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Crafton Elementary program makes engineering fun for girls

| Wednesday, May 14, 2014, 9:00 p.m.
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Crafton Elementary teacher Andrea Mackey works with fourth-grade girls in the Girls with Gadgets program, a weekly program that introduces the girls to fun and creative engineering principles.
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Abbie Carroll, Juliet Gonzowski and Maddy Gorny work on building a house and furniture with Roominate kits, which allow students to create houses with working electrical pieces.

It's all about girls and gears each Tuesday at Crafton Elementary.

The Girls with Gadgets program, taught by elementary social studies teacher Andrea Mackey, aims to introduce fourth-grade girls to fun, creative engineering.

The idea, Mackey said, came from a Super Bowl advertisement for GoldieBlox, a toy company that markets engineering toys to young girls.

“Getting girls interested in science isn't a problem here, but I wanted to do more,” Mackey said.

A $1,000 grant from the Female Alliance for STEM Excellence paid for 18 GoldieBlox kits, 12 Roominate building toy kits and a trip to the Children's Museum on Friday.

The girls are split into two groups, and the groups meet on alternating Tuesdays during lunch and recess. May 6 was the second meeting for the group, which worked with Roominate kits for a wired dollhouse.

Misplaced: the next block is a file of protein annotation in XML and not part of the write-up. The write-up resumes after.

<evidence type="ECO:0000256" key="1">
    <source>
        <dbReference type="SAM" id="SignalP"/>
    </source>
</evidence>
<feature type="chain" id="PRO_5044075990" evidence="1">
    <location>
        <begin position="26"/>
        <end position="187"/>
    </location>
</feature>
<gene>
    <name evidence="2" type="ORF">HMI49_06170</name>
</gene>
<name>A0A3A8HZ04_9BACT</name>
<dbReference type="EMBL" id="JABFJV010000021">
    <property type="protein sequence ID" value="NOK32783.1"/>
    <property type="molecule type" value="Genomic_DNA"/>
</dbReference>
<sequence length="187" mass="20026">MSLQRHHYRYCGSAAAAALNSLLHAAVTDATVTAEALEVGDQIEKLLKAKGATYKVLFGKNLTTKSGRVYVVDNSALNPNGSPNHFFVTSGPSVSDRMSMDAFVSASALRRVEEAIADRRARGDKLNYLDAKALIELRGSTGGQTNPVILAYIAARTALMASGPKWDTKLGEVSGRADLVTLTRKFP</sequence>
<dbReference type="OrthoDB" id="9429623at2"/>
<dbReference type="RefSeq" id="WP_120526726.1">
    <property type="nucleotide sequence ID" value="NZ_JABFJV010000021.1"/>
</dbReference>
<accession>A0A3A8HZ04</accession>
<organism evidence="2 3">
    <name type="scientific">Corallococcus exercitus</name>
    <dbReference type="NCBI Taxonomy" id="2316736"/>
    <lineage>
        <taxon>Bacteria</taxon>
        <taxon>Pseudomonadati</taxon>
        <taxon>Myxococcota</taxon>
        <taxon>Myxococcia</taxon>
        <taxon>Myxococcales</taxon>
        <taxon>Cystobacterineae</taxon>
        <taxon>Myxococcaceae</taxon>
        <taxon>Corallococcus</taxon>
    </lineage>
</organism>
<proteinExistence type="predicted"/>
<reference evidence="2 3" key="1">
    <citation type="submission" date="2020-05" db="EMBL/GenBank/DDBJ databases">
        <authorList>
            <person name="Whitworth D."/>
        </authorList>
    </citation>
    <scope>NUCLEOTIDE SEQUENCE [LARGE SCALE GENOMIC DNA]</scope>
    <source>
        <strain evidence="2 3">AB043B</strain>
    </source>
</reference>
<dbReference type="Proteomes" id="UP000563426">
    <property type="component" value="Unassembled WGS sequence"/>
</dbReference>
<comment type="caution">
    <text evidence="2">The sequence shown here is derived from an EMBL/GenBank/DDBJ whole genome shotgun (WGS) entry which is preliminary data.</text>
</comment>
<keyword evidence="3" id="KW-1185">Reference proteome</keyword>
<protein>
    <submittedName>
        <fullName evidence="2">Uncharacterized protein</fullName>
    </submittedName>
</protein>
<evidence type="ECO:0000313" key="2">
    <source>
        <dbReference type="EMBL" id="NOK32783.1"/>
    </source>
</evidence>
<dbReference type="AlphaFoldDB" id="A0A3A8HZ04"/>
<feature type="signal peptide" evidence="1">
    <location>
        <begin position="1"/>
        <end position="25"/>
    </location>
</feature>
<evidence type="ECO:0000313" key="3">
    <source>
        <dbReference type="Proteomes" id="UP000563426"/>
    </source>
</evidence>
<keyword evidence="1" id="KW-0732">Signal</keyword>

Mackey said the projects allow the girls to be creative and imaginative.

“So many have asked, ‘What do we need to have?'” she said. “Now they're getting more used to me saying, ‘Do whatever you want.'”

Cheyenne Gorsuch and Savannah Caruso were building a restaurant. When they came back in two weeks, they planned to build a mall on the second floor.

“It's fun,” Gorsuch said. “You can do more when you're not inside the classroom with everybody else.”

Abbie Carroll, Juliet Gonzowski and Maddy Gorny were building a house with their kit. They planned to include a working electric ceiling fan.

“It's been really fun, especially without the boys,” Carroll said.

The girl power was palpable. “The boys always get to do things we don't,” said Juliet Gonzowski. “Now we get to do things and the boys don't, and they're pouting.”

Mackey said it is deeper than cultivating “girl power,” though.

“Looking at what their future careers might be – science, math, technology – there are not many girls,” she said. “By the age of 8, if they're not interested in something, they're not going to be. I want to make sure my girls see these things are not just for the boys.”

Megan Guza is a staff writer for Trib Total Media. She can be reached at 412-388-5810 or mguza@tribweb.com.

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